• Ian Ippolito

My Secret Weapons for Unearthing Great Rental Properties

Rent Range tool provides make-or-break rental and vacancy information.

(Usual disclaimer: I'm just an investor and not a financial advisor or attorney. Consult your own financial professional before making any financial decisions).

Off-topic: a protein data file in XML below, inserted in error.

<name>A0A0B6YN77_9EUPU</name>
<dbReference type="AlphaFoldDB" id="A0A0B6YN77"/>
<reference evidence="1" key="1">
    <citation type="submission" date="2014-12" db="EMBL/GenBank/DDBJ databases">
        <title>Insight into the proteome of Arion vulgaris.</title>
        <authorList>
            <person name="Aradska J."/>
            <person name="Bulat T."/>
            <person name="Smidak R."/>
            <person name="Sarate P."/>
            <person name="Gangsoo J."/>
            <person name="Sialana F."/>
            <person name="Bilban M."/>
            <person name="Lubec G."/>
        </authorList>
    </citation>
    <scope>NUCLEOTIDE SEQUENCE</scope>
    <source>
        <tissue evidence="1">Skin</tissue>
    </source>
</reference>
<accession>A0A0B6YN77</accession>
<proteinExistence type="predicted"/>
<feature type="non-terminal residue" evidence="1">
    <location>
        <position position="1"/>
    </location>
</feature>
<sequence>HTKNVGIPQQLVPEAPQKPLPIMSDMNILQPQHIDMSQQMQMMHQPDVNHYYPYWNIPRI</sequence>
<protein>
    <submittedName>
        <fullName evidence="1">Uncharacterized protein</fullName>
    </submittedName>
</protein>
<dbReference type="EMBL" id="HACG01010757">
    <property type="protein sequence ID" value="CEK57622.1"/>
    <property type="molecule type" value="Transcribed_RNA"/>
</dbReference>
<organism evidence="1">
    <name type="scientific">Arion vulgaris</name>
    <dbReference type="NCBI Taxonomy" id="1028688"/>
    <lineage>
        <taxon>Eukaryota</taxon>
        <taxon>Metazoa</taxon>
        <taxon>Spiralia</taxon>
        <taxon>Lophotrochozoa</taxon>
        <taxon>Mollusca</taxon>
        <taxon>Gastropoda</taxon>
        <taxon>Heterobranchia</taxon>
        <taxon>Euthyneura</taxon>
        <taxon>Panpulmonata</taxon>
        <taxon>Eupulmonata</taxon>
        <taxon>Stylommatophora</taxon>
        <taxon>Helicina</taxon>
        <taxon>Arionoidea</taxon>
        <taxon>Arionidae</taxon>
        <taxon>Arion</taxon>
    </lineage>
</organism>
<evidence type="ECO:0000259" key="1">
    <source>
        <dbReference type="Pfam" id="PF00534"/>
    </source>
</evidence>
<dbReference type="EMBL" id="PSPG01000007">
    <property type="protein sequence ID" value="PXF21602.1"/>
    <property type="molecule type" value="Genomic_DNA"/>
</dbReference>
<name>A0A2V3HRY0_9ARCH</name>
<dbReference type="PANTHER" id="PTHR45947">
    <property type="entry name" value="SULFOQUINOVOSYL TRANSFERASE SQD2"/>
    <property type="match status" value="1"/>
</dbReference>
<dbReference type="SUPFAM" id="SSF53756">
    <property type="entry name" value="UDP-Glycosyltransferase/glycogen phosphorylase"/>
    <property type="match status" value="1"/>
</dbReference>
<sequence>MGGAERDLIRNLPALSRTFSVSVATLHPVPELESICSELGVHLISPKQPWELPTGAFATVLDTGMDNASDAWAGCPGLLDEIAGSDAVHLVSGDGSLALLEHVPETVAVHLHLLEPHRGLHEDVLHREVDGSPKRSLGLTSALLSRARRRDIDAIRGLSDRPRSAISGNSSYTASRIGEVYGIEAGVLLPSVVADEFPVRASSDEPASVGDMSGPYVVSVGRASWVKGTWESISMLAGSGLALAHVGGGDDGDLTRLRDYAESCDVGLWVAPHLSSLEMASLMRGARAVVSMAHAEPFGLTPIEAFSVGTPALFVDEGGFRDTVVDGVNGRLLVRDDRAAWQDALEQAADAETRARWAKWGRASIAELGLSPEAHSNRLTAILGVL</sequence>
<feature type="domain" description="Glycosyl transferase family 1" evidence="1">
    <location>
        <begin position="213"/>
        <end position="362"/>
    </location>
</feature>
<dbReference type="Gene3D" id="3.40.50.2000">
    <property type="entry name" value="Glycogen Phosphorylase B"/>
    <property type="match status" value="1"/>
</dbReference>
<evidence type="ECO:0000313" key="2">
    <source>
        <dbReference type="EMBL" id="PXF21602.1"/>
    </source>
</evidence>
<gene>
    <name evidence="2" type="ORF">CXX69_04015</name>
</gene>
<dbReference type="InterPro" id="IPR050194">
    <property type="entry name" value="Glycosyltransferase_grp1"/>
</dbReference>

As I talked about in my recent article (A Sneak Peek Inside My 2017-2018 Real Estate Portfolio), my highest portfolio allocation (45%) is in residential rentals. In addition to producing stable, attractive income (7% last year), they also appreciated in value quite a bit (over 20%). But building up a portfolio of these wasn't easy. Getting a good return requires going through thousands of candidates to find the diamonds in the rough. And once you find one you have to make a competitive offer that's higher than all the other investors trying to do the exact same thing. And it has to be low enough that you don't lose money. Striking that balance isn't always easy, but if you don't, you either miss out on the property, or end up investing in a money loser. So it's crucial to figure it out. Finding the Needle in the Haystack One of my secret weapons, is a program that I wrote. It finds the thousands of properties that are for sale in the areas I'm interested in, and then filters them out based on my strict criteria (unit features, crime, neighborhood appreciation, construction type, etc). It then spits out a report of the handful of properties that are worth a closer look. (If you're interested in more about this, please let me know, and I'll do a future detailed article on it). Making Short of the Short List Once I have my short list, it's important, to look at each property and make sure it really is a moneymaker and not a money loser. And there are certain key numbers (rental income and vacancy rate) that make or break the profitability. But the problem is they're really hard to figure out accurately. A few lucky investors may happen to have years of experience in whatever submarket they're buying in. But most of us don't have that luxury. Some first-time investors, make the mistake of relying on the real estate broker or the seller's information packet for this. Unfortunately, both have a strong economic incentive to be "overly optimistic", and wrong information often hides the fact that a property is really a money loser. "Data, Data Everywhere, but Not a Drop to Drink" There are public websites like Zillow, that attempt to estimate things like rent. However, even Zillow themselves says that the accuracy varies widely, depending on ho